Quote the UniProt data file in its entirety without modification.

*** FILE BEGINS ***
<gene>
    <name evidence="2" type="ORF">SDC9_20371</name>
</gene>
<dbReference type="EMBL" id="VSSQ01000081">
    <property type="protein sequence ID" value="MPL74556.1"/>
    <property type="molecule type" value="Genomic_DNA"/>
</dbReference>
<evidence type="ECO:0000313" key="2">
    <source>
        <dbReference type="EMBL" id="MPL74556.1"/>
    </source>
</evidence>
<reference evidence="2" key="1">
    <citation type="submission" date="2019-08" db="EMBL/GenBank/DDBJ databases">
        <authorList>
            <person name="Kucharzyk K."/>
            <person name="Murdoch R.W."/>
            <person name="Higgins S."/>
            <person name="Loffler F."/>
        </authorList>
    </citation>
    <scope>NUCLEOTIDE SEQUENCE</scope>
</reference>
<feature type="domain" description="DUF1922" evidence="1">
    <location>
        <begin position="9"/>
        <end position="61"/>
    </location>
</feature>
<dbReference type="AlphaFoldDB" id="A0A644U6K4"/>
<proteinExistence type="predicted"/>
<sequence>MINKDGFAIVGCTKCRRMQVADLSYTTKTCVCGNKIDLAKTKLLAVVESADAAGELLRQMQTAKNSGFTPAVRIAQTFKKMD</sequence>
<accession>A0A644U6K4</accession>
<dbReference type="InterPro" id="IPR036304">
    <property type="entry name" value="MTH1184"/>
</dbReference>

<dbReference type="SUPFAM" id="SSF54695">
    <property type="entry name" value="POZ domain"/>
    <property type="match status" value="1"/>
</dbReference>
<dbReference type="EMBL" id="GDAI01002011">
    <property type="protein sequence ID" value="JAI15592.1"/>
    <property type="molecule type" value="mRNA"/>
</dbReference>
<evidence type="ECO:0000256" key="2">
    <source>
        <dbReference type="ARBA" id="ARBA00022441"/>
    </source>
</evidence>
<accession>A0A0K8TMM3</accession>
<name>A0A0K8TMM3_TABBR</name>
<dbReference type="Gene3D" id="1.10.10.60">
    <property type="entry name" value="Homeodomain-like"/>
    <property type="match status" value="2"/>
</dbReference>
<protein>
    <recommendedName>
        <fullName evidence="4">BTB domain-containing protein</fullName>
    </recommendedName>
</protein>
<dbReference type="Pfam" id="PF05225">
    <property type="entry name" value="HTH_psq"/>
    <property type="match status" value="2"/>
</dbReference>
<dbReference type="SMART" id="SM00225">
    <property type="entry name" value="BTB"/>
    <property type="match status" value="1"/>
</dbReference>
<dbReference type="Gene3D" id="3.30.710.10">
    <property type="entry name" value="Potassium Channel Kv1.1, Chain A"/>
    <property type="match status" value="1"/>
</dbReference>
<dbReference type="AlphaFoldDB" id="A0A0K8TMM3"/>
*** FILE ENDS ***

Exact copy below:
<gene>
    <name evidence="2" type="ORF">SDC9_20371</name>
</gene>
<dbReference type="EMBL" id="VSSQ01000081">
    <property type="protein sequence ID" value="MPL74556.1"/>
    <property type="molecule type" value="Genomic_DNA"/>
</dbReference>
<evidence type="ECO:0000313" key="2">
    <source>
        <dbReference type="EMBL" id="MPL74556.1"/>
    </source>
</evidence>
<reference evidence="2" key="1">
    <citation type="submission" date="2019-08" db="EMBL/GenBank/DDBJ databases">
        <authorList>
            <person name="Kucharzyk K."/>
            <person name="Murdoch R.W."/>
            <person name="Higgins S."/>
            <person name="Loffler F."/>
        </authorList>
    </citation>
    <scope>NUCLEOTIDE SEQUENCE</scope>
</reference>
<feature type="domain" description="DUF1922" evidence="1">
    <location>
        <begin position="9"/>
        <end position="61"/>
    </location>
</feature>
<dbReference type="AlphaFoldDB" id="A0A644U6K4"/>
<proteinExistence type="predicted"/>
<sequence>MINKDGFAIVGCTKCRRMQVADLSYTTKTCVCGNKIDLAKTKLLAVVESADAAGELLRQMQTAKNSGFTPAVRIAQTFKKMD</sequence>
<accession>A0A644U6K4</accession>
<dbReference type="InterPro" id="IPR036304">
    <property type="entry name" value="MTH1184"/>
</dbReference>

<dbReference type="SUPFAM" id="SSF54695">
    <property type="entry name" value="POZ domain"/>
    <property type="match status" value="1"/>
</dbReference>
<dbReference type="EMBL" id="GDAI01002011">
    <property type="protein sequence ID" value="JAI15592.1"/>
    <property type="molecule type" value="mRNA"/>
</dbReference>
<evidence type="ECO:0000256" key="2">
    <source>
        <dbReference type="ARBA" id="ARBA00022441"/>
    </source>
</evidence>
<accession>A0A0K8TMM3</accession>
<name>A0A0K8TMM3_TABBR</name>
<dbReference type="Gene3D" id="1.10.10.60">
    <property type="entry name" value="Homeodomain-like"/>
    <property type="match status" value="2"/>
</dbReference>
<protein>
    <recommendedName>
        <fullName evidence="4">BTB domain-containing protein</fullName>
    </recommendedName>
</protein>
<dbReference type="Pfam" id="PF05225">
    <property type="entry name" value="HTH_psq"/>
    <property type="match status" value="2"/>
</dbReference>
<dbReference type="SMART" id="SM00225">
    <property type="entry name" value="BTB"/>
    <property type="match status" value="1"/>
</dbReference>
<dbReference type="Gene3D" id="3.30.710.10">
    <property type="entry name" value="Potassium Channel Kv1.1, Chain A"/>
    <property type="match status" value="1"/>
</dbReference>
<dbReference type="AlphaFoldDB" id="A0A0K8TMM3"/>